69. BBB Names Crowder Director Of Business Development -

Carol Crowder has joined the Better Business Bureau of the Mid-South as director of business development, responsible for increasing the number of BBB-accredited businesses and growing revenue throughout the 28 counties that BBB of the Mid-South serves. She also will work with accredited areas to help them take advantage of BBB services to help them promote and grow their businesses. Crowder has more than 20 years’ experience in sales, marketing and operations. She previously served as an associate director for ALSAC/St. Jude. 

70. Gray Hair: White Space -

Geritol. AARP. RVs. These symbols of retirement are losing their relevance, empty shells of another generation’s concept of how to spend the remainder of your life once you have worked your last day.

71. Last Word: Substation 68, Akbari's Convention Slot and Heartbreak Hotel -

Relief came on Sunday for Memphis Light Gas and Water customers in Arlington, Lakeland and a part of Bartlett who have been enduring the possibility of rolling blackouts and voluntary conservation measures in the worst heat of the summer for just shy of two weeks.

72. Shelby County Government Wins Cigna Health Award -

Cigna has chosen Shelby County government as the winner of its annual Cigna Well-Being Award in Tennessee for demonstrating a commitment to improving the health and well-being of employees through workplace wellness programs.

73. Memphis Attorney Elected President of Association -

Memphis trial attorney Thomas Greer was elected president of the Tennessee Trial Lawyers Association at its annual convention held recently in Florida.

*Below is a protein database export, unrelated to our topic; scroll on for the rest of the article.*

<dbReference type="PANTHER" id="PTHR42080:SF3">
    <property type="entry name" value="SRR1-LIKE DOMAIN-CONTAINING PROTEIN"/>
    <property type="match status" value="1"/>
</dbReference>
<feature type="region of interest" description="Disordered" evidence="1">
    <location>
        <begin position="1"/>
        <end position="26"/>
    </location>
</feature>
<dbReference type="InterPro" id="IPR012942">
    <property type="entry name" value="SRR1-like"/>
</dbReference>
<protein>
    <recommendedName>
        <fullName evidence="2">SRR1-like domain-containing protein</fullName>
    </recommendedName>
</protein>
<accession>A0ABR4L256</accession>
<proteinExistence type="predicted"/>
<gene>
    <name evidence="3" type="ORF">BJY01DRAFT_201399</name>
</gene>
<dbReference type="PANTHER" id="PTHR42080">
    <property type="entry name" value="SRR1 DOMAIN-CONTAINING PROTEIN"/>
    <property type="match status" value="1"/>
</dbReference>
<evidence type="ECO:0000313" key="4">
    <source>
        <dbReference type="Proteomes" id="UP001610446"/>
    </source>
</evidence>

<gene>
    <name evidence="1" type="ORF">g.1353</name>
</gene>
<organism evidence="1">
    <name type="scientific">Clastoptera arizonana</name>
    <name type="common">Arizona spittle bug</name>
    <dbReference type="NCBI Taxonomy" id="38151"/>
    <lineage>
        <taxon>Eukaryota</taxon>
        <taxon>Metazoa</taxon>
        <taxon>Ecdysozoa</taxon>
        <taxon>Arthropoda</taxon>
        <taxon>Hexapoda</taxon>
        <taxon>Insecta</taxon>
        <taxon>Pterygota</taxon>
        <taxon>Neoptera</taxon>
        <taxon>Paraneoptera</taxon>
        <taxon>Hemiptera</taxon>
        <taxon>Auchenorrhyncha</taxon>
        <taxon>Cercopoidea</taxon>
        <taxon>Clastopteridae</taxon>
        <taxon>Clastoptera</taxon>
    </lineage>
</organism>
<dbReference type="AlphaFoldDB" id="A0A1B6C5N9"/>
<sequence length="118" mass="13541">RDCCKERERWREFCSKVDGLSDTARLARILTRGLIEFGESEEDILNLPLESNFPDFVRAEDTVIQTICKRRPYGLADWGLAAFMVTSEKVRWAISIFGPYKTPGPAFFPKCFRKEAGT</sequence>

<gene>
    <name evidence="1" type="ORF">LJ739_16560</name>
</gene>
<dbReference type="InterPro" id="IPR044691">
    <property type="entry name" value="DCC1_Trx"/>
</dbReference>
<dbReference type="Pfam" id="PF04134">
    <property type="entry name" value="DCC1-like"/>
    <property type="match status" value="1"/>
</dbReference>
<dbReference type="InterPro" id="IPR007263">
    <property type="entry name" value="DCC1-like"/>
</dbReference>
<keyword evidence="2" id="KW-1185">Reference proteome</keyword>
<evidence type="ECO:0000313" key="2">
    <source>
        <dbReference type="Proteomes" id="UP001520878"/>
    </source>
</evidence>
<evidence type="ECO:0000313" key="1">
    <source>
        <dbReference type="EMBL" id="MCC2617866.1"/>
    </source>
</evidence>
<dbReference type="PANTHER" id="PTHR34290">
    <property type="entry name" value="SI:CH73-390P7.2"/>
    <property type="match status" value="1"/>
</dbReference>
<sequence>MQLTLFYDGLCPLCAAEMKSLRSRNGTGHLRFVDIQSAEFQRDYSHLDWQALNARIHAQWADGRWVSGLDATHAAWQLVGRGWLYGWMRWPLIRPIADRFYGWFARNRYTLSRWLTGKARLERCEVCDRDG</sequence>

74. Last Word: A Robust 2nd Quarter, Marshall and Union and the Code Crew -

Last Word is more like First Word because of a blink of the computer overnight at around 11 p.m. that left us able to create and report but not to post. But not to worry, we will resume our night owl habits Sunday into Monday after this brief reminder of the way things used to be when the deadline was when the presses stopped.

75. Land Bridge Project Could Transform Entire University of Memphis Area -

The official planning phase has begun for the much anticipated $33 million University of Memphis land bridge, which will safely connect two sides of the university that are currently split by the Norfolk Southern railroad tracks and Southern Avenue.

76. Editorial: Compromise, Potential And Parkland Changes -

Maybe a certain amount of distrust will always be present in the affairs of the park that stopped an interstate.

There certainly is a good amount of “trust but verify” sentiment now that the Memphis City Council has approved the Overton Park compromise that evaded one mediation deadline and stretched right up to a second deadline before its details were set in stone.

77. Memphis Attorney Elected President of Association -

Memphis trial attorney Thomas Greer was elected president of the Tennessee Trial Lawyers Association at its annual convention held recently in Florida.

78. Emotions of Retirement – Are You Ready? -

Ray’s Take: How prepared are you for the emotional side of retirement?

Most of us see retirement planning as a quantitative exercise to be as certain as we can that the financial aspects are in good order. Everything else we tend to see through rose-colored glasses, envisioning it as a time when we are free to do the things we’ve been putting on hold for years. But there’s another side to retirement that few fully think through in advance. 

79. We Are They -

THERE IS NO OTHER, OTHER THAN US. They came for them. They came for us.

You may not have heard of Martin Niemöller, a Protestant pastor in 1930s Germany, but you’ve probably heard him quoted, beginning, “First they came for the Socialists, and I did not speak out – because I was not a Socialist.” You may have heard or seen some variation of the original referencing Communists or Catholics or Mexicans or Muslims or African-Americans or whatever other, but you got the point because the original and every version concludes, “Then they came for the Jews, and I did not speak out – because I was not a Jew. Then they came for me – and there was no one left to speak for me.”